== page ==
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Genetic discrimination: Misplaced worries, but right argument for health reform

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Today's New York Times describes how many people are foregoing useful genetic tests out of fear that they will face discrimination from health insurers or from others.

Many people are paying private labs to have tests secretly done. It is worth it to people to pay sometimes exorbitant sums to keep the results out of their medical records.

As it happens, the medical or personal value of these tests is often oversold. Tests with very low or unknown predictive value are readily sold to an anxious and affluent segment of the consuming public. Many of these tests produce needless anxiety and interventions, or create false hopes.

Whatever the caveats, peoples' desire to gauge their risk of senile dementia or prostate cancer requires no explanation, as does their intense desire to keep such information closely held. In this age of medical informatics and underwriting, it is unsurprising that people are wary to conduct diagnostic tests that may label them poor insurance risks.

Genetic discrimination is much less common than people fear. As the Times relates, insurers insist that they do not do this. Individuals enjoy significant, though incomplete legal protections against the use of genetic markers in coverage decisions. Such cases obviously happen, but they are surprisingly hard to find in the legal and medical literature. Even if the industry's protestations are slightly fudged, the fear of genetic discrimination is way out of proportion to current practice.

In a larger sense, though, people have the right worry. As long as America choose to have an insurance industry that charges customers on the basis of expected medical costs, firms will face obvious market pressures and incentives to use whatever information they can find to avoid high-risk customers or to charge these consumers more than they would charge others. Companies can follow many strategies to achieve favorable risk selection. They can offer free health club memberships, offer poor oncology reimbursement, and do countless other things with the same end in mind.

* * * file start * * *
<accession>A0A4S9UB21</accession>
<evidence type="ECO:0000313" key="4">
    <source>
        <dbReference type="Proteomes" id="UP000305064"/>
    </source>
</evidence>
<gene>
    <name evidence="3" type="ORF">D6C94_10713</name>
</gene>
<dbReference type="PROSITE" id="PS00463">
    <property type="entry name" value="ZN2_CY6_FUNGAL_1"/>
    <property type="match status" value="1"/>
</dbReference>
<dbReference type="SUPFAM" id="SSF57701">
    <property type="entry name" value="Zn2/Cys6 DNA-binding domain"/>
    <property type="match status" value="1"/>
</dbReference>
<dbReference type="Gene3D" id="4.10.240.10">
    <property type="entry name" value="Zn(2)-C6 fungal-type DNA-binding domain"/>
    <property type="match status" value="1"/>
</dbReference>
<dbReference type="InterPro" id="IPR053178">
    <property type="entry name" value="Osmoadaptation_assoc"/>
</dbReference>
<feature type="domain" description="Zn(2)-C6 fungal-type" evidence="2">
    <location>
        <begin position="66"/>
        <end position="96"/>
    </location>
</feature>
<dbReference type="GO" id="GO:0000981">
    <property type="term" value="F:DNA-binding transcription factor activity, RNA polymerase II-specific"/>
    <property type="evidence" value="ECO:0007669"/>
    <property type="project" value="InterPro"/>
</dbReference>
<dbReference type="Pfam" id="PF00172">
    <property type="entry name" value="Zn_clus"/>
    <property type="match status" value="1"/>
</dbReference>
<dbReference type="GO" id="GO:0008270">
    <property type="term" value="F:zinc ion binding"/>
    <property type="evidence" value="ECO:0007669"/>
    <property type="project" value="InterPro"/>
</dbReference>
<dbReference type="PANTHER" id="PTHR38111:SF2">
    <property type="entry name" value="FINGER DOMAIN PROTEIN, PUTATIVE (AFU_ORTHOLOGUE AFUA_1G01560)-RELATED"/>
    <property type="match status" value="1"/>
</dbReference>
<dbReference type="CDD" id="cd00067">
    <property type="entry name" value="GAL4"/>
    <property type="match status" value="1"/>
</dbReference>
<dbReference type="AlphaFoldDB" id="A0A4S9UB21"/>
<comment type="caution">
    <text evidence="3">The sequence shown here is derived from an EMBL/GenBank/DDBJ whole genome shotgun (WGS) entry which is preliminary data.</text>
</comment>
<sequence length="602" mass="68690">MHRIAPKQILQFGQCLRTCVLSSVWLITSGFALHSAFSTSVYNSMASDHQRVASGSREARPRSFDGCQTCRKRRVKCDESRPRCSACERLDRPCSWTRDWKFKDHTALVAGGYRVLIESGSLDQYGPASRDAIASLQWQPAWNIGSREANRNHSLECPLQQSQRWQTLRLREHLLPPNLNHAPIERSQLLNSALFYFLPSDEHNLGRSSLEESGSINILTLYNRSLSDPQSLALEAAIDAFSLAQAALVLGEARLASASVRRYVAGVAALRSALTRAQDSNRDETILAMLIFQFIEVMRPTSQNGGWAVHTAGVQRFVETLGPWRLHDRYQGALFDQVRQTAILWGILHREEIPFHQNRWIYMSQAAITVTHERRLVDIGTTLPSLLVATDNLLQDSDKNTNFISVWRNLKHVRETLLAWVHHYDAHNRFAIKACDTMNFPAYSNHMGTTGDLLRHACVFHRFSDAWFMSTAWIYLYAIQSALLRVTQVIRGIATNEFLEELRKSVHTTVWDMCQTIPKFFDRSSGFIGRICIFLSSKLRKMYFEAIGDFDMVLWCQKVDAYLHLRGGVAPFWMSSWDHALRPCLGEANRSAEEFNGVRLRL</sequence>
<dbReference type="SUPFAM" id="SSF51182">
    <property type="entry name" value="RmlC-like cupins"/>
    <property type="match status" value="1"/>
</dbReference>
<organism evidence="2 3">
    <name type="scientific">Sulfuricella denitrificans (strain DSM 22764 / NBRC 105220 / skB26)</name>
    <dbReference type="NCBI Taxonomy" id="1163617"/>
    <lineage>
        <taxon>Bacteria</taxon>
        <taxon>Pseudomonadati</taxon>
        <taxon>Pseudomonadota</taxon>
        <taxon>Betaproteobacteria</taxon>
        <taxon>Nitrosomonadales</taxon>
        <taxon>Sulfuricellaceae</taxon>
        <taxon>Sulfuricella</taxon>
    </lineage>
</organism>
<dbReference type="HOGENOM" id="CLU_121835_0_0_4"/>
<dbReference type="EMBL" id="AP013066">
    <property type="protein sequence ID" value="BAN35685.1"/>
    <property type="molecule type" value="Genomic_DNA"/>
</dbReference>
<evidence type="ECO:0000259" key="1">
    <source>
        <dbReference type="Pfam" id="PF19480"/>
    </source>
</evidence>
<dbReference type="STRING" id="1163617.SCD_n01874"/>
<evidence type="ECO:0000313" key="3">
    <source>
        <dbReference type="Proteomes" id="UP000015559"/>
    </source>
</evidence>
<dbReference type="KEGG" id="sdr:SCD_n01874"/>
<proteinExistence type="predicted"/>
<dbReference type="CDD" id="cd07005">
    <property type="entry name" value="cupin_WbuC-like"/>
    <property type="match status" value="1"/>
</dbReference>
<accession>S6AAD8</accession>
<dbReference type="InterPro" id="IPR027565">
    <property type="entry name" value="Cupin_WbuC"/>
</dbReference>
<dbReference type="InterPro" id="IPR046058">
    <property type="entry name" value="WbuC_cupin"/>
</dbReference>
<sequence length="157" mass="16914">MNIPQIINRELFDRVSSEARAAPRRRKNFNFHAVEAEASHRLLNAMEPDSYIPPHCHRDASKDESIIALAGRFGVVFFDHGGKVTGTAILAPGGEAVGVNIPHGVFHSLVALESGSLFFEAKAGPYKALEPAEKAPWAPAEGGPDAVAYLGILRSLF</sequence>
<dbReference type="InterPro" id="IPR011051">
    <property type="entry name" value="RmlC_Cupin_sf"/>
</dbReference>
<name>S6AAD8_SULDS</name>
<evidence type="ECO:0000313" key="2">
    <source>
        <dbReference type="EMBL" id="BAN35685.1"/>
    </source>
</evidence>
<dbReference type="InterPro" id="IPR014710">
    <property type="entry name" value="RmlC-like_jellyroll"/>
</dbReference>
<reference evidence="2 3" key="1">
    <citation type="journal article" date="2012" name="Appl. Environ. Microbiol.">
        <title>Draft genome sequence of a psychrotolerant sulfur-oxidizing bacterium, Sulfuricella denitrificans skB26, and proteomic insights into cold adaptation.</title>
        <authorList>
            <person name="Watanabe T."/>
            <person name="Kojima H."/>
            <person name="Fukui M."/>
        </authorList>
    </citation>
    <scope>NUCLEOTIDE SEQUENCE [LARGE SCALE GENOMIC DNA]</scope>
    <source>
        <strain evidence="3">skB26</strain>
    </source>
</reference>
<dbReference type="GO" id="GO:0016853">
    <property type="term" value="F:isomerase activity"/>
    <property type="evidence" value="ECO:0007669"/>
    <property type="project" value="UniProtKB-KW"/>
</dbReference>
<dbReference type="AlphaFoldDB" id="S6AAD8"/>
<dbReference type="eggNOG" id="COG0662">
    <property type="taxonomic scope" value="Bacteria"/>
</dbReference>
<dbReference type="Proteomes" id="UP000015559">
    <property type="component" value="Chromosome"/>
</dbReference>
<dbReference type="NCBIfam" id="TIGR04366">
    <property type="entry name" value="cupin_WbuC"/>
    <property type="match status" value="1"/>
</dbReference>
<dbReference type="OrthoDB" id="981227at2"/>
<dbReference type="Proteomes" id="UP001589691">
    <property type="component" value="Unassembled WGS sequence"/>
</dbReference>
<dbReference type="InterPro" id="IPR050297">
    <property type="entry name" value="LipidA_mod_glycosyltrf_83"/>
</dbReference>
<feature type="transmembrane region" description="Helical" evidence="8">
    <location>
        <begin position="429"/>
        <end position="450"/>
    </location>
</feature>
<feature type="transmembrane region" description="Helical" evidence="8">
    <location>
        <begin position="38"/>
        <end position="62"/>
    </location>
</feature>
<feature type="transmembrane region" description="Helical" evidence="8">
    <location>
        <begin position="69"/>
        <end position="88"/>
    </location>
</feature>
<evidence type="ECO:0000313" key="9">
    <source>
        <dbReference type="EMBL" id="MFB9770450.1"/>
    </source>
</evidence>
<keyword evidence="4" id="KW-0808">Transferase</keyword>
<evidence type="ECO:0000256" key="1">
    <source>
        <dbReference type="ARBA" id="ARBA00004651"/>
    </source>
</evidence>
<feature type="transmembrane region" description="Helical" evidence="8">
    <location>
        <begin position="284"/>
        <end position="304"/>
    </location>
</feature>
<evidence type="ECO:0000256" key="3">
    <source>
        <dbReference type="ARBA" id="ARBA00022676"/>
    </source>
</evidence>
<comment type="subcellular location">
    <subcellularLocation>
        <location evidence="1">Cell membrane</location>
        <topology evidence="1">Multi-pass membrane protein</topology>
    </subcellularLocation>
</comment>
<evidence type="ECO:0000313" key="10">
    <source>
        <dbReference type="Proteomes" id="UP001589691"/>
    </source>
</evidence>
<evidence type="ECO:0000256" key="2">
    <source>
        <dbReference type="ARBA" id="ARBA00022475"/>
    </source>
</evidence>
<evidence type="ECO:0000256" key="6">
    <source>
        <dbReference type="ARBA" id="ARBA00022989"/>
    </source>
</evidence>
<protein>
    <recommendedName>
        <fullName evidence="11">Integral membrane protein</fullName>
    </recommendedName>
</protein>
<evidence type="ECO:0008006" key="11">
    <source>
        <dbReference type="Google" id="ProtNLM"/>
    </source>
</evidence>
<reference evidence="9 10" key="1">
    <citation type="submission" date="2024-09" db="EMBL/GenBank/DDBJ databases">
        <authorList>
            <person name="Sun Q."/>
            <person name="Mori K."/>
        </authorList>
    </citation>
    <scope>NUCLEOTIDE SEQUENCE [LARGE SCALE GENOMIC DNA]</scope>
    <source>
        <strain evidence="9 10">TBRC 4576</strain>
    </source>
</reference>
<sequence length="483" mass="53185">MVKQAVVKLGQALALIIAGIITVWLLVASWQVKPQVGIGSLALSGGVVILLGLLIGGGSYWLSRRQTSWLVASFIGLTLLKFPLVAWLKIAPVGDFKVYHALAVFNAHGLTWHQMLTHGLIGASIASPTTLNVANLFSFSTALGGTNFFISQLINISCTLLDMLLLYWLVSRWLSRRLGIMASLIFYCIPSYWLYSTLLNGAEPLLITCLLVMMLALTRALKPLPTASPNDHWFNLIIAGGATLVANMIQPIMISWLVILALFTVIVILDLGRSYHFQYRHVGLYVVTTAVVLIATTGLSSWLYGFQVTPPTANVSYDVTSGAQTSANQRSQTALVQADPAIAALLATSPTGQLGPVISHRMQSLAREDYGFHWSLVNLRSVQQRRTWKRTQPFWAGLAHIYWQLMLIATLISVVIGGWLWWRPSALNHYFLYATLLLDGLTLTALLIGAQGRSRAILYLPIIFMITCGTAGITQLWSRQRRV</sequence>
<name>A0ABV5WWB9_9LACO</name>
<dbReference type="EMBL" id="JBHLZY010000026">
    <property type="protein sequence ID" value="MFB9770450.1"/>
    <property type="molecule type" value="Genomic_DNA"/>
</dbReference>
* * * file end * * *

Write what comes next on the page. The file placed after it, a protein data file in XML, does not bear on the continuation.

Genetic tests are the most blatant approach. There is indeed something sinister about using a quick cheek swab to deny me insurance when to all outward appearances I am young and healthy. It's surprisingly hard, however, to pinpoint the sinister thing here. When you think about it, there is nothing unique about genetic testing. Many medical tests look for specific proteins associated with a costly disease. What's the real difference between measuring someone's cholesterol, using a blood pressure cuff, or examining a little strand of DNA?

A surprising number of people believe it is awful to use a genetic cystic fibrosis test to deny someone health insurance, but that it is OK to deny coverage to people because they are actually sick. It's not OK.

For practical reasons, we may have a better shot at stopping genetic discrimination, but the real problem comes from the basic structure of the insurance market. If our medical risks were transparent, and if consumers and insurers were free to write whatever contract they wanted, market forces would drive every person's cost of health insurance towards the ironically labeled "actuarially fair" premium. People with low expected costs would pay low premiums. People with high expected costs would pay high premiums. In a statistical sense, no one class of consumers would subsidize any other.

The specter of genetic testing, although it outstrips market realities, is unsettling because it reminds us of the true premises and costs of our insurance system. If we want a system in which affluent healthy people pay more to subsidize the less-affluent or the less-healthy, we need something different.

A key goal of health reform is to stop insurers from denying coverage or raising premiums on the basis of preexisting conditions. A single-payer system is probably the most valuable, though most politically difficult alternative to address these concerns. The Obama plan, and the Clinton plan too, provide a more politically feasible response to the same difficulties. If health reform is defeated, I think our private health insurance system will eventually go down, too, because it is quickly undermining its own legitimacy.

No one should forego a valuable test because the result might define them as medically uninsurable due to a preexisting condition. In fact no one should be uninsurable in the first place. This simple proposition highlights the necessity, but also the great difficulty, of health reform.